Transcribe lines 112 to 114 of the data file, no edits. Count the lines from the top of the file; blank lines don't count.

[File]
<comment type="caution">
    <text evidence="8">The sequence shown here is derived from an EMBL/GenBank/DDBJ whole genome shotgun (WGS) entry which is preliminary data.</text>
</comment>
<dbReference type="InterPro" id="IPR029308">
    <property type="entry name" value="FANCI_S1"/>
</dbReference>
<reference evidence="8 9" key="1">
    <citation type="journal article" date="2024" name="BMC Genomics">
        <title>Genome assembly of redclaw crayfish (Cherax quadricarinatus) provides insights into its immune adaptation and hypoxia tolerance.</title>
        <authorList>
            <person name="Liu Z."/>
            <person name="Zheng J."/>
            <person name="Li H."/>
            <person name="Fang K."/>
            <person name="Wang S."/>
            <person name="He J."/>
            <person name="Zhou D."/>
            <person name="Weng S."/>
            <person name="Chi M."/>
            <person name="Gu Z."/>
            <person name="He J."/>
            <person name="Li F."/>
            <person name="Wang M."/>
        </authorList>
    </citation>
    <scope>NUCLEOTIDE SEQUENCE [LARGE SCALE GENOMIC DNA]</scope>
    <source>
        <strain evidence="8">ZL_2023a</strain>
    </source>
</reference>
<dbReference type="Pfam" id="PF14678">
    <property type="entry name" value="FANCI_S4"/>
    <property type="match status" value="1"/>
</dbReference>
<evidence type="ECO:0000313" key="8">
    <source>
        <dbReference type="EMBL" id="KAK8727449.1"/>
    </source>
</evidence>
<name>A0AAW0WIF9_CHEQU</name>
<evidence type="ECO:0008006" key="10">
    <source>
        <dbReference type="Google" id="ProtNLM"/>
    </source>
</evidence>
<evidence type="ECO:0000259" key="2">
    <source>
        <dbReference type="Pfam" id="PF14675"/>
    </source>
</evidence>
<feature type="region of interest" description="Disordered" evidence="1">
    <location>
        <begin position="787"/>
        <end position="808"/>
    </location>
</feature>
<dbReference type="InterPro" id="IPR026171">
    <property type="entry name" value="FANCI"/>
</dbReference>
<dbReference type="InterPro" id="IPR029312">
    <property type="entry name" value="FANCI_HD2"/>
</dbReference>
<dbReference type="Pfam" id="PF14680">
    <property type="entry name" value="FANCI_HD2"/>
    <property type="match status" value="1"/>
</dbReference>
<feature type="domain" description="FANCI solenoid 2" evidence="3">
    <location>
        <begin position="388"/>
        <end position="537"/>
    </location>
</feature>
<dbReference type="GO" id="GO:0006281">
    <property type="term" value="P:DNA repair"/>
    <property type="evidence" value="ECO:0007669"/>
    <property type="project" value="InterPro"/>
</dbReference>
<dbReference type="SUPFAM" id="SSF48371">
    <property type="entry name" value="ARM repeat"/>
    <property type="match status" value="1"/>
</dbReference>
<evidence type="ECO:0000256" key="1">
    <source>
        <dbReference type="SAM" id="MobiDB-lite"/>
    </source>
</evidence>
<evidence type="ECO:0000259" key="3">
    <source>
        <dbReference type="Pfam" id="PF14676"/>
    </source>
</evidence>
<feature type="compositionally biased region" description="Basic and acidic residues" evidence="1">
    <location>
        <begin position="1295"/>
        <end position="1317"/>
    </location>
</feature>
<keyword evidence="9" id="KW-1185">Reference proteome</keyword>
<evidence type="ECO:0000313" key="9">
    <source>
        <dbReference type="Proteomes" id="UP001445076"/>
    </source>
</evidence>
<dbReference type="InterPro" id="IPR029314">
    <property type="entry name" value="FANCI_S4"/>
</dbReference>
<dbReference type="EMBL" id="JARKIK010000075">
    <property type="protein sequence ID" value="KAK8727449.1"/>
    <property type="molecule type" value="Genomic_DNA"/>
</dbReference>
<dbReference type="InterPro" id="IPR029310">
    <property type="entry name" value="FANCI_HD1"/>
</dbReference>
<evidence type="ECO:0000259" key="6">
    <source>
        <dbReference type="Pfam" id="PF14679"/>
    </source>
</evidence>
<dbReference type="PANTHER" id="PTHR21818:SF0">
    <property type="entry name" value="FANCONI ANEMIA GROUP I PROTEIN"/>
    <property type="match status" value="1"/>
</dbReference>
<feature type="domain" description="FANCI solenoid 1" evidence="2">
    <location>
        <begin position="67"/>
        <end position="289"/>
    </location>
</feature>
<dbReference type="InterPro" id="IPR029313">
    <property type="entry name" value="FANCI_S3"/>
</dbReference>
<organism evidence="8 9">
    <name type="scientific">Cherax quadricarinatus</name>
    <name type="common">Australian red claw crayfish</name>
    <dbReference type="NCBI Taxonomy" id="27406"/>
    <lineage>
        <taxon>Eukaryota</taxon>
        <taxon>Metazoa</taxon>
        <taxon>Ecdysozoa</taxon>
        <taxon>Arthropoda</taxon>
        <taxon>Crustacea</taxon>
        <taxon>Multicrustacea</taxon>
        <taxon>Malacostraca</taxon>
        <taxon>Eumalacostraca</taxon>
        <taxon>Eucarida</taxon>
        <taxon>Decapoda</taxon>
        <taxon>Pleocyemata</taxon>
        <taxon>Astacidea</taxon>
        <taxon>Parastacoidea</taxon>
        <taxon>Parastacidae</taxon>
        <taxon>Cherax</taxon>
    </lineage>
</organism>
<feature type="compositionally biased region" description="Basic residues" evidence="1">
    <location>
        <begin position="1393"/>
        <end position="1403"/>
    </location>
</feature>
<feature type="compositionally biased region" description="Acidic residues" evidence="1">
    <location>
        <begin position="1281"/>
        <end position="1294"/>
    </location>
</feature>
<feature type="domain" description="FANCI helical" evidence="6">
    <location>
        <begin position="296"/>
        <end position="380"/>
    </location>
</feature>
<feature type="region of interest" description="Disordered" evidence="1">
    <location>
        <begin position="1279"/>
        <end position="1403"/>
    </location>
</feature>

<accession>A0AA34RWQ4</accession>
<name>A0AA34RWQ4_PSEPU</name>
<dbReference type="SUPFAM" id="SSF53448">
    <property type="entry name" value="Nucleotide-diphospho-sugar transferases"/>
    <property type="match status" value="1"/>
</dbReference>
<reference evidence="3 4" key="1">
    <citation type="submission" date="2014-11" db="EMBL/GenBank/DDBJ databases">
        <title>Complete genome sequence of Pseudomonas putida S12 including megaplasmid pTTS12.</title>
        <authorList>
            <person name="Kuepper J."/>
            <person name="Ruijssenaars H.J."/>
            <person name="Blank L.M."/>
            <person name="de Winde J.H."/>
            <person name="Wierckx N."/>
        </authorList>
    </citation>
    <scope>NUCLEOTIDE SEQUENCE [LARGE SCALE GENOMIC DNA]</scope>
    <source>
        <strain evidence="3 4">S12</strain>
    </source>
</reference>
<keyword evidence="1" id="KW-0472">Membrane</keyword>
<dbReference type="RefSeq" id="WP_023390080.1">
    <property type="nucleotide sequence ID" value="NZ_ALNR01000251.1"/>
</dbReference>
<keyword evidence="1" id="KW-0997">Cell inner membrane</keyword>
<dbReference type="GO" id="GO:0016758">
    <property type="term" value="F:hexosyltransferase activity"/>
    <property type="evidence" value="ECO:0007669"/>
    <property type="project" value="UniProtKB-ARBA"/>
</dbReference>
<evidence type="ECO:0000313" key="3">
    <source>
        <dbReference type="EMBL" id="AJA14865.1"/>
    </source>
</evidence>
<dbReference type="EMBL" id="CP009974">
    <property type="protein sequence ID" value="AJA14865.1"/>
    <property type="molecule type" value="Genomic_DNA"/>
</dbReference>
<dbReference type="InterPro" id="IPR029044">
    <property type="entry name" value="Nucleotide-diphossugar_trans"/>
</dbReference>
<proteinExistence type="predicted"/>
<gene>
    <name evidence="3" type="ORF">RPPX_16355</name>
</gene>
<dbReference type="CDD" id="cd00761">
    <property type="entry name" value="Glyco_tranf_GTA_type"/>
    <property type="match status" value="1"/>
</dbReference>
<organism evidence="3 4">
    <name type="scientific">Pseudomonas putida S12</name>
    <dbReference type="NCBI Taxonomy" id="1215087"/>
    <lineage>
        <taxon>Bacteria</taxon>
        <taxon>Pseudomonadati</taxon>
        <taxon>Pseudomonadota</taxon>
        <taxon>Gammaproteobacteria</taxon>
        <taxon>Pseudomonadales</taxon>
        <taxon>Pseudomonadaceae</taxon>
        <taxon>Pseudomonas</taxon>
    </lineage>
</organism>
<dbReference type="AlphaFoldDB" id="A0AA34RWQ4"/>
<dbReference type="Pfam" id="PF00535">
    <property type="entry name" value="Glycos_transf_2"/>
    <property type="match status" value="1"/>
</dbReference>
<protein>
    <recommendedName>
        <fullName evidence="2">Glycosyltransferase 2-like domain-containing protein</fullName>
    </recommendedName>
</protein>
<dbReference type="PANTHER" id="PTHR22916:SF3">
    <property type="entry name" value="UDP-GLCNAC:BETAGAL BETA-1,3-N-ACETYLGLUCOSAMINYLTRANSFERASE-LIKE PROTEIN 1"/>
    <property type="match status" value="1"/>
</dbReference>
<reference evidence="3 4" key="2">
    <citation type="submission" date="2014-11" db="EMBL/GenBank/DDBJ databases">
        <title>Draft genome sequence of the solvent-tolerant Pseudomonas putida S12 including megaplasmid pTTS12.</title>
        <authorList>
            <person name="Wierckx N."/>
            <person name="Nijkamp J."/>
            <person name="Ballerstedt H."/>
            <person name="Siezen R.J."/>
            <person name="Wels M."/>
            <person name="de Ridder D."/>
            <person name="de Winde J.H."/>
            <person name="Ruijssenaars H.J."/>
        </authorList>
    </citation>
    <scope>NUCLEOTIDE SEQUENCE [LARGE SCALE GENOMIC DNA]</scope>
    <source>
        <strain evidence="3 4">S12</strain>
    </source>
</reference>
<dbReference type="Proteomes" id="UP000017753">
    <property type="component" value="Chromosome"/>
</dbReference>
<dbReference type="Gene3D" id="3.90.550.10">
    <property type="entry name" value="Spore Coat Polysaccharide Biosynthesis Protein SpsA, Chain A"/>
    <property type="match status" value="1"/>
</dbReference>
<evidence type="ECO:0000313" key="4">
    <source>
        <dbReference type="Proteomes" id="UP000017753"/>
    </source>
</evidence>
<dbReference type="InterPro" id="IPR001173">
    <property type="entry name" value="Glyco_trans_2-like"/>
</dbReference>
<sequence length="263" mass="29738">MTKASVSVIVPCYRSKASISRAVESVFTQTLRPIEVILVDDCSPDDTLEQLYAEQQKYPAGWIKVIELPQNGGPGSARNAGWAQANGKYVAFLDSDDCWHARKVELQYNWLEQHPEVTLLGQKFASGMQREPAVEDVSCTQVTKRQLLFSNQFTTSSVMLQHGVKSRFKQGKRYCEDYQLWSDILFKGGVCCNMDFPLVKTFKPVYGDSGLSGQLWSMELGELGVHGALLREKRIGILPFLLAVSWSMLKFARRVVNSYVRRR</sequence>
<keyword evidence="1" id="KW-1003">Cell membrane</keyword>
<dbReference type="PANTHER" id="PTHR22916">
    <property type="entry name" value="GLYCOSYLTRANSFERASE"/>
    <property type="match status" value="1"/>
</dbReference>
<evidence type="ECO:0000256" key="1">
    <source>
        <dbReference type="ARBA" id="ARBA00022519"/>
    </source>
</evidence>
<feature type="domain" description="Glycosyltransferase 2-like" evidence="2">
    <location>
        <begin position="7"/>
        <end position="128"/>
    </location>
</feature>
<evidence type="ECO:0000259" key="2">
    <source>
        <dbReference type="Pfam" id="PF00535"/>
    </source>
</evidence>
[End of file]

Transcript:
    <property type="entry name" value="FANCI_HD1"/>
</dbReference>
<evidence type="ECO:0000259" key="6">